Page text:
About 100 million people will be exposed to fewer cancer-causing “forever chemicals” under the country’s first-ever drinking water standards for PFAS finalized Wednesday by the EPA, White House officials said.

The Environmental Protection Agency finalized an enforceable 4 parts per trillion (ppt) limit on perfluorooctanoic acid (PFOA) and perfluorooctane sulfonic acid (PFOS) in drinking water. The agency set a non-enforceable maximum contaminant level goal for PFOA and PFOS at zero, reflecting research showing that no level of exposure is risk-free from cancer and other diseases.

The rule also sets a limit of 10 ppt on three other categories of per- and polyfluoroalkyl substances (PFAS) in drinking water, including perfluorononanoic acid (PFNA), perfluorohexane sulfonate (PFHxS), and “GenX” chemicals. GenX chemicals are made by the Chemours Co., which owns the trade name, to produce fluoropolymers used in semiconductor chips.

The rule also set a limit on mixtures of each of those substances, in addition to perfluorobutanesulfonic acid (PFBS).

The substances, known as “forever chemicals” because they remain in the environment indefinitely, are considered carcinogenic and include coatings such as Teflon used in cookware.

Up to 6,700 water systems serving about 100 million people, or between 6 percent and 10 percent of all the drinking water systems in the U.S., will be affected by the new standards, senior White House officials said Tuesday in a call with reporters.

PFAS can be found in about 45 percent of U.S. drinking water sources, including public water systems and private water wells, U.S. Geological Survey scientists estimated in 2023. PFOA and PFOS pose the highest human exposure risk in drinking water, the study found.

Water systems nationwide will have to test for PFAS under the new standards, and then they’ll have five years to purchase, install, and operate PFAS-removal technology if contaminants are detected.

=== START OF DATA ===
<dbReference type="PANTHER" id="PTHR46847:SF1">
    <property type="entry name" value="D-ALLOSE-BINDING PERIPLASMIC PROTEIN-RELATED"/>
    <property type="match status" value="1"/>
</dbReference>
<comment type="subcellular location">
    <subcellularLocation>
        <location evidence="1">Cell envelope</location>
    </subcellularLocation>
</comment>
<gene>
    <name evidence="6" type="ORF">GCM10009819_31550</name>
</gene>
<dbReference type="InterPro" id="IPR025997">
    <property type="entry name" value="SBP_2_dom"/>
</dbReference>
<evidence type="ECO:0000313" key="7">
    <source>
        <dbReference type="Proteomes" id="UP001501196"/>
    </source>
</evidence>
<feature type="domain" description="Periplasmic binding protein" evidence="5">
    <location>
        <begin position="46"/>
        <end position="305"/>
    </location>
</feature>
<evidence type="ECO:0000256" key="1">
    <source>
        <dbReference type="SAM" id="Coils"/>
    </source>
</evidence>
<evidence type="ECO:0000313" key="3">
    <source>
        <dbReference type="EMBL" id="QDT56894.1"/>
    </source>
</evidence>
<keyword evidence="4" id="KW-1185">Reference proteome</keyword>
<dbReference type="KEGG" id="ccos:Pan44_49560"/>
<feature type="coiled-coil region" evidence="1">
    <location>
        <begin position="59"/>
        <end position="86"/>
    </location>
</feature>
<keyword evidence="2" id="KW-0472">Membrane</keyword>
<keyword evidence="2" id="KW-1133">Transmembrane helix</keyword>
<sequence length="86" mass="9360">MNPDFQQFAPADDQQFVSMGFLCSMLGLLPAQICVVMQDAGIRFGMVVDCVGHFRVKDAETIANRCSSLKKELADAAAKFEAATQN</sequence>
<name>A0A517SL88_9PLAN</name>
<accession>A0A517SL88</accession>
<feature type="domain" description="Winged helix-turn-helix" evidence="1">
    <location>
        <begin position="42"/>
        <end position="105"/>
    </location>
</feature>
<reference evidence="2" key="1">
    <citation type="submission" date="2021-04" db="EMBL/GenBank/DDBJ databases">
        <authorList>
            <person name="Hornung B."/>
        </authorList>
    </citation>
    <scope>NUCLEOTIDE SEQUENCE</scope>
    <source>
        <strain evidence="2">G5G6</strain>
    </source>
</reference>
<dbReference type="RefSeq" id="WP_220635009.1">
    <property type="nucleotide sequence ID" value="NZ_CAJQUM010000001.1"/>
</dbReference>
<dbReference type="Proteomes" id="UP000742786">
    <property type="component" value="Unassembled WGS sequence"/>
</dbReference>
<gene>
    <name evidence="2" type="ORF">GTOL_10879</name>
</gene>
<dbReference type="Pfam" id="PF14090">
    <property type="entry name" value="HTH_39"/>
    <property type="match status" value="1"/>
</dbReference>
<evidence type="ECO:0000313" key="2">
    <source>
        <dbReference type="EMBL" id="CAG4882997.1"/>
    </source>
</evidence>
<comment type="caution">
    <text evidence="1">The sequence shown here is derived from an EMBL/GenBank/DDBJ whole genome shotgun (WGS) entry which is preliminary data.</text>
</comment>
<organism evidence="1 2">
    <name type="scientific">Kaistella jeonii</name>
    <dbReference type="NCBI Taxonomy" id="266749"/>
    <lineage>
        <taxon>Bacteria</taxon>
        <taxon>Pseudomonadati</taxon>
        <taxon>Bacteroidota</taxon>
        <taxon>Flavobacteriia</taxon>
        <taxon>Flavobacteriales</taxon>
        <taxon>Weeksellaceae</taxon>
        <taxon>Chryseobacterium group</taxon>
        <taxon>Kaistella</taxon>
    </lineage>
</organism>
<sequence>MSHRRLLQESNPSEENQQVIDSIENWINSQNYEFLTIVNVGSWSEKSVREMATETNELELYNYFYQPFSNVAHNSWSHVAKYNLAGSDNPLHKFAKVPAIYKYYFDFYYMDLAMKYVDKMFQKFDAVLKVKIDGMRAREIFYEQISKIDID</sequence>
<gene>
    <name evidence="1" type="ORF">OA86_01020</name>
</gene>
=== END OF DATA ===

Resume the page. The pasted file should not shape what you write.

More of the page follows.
About $1 billion in infrastructure funding will be available to help water systems test for PFAS and remove it. An additional $12 billion is available for general drinking water system improvements, including addressing emerging contaminants such as PFAS, the officials said.

“The first national drinking water standards for PFAS marks a significant step towards delivering on the Biden-Harris Administration’s commitment to advancing environmental justice, protecting communities, and securing clean water for people across the country,” Brenda Mallory, chair of the White House Council on Environmental Quality, said in a statement.

The World Health Organization in 2022 issued less stringent guidelines for the substances. The WHO’s draft guidance recommends a limit of 100 parts per trillion (ppt) of either PFOA or PFOS in drinking water. It also recommends a total cap of 500 ppt for combinations of up to 30 PFAS.

Costly Compliance Expected

Water utilities will be required to monitor the PFAS, reduce levels exceeding the proposed limits, and notify their customers if the PFAS levels are above the EPA’s limits. The limits, the lowest level many laboratories can reliably detect, are tighter than any state has proposed.

Technologies such as granular activated carbon, reverse osmosis, and ion exchange systems can be used to remove PFAS from drinking water, according to the EPA.

The American Water Works Association said in 2023 that it would be costly for water systems to comply with the limits, citing research suggesting compliance would cost utilities $3.8 billion annually.

The EPA estimated that it could cost between $772 million to $1.2 billion for utilities to comply with the rule, with benefits ranging from $908 million to $1.2 billion.

“The vast majority of these treatment costs will be borne by communities and ratepayers, who are also facing increased costs to address other needs, such as replacing lead service lines, upgrading cybersecurity, replacing aging infrastructure and assuring sustainable water supplies,” AWWA said in a statement about the draft of the rule last year.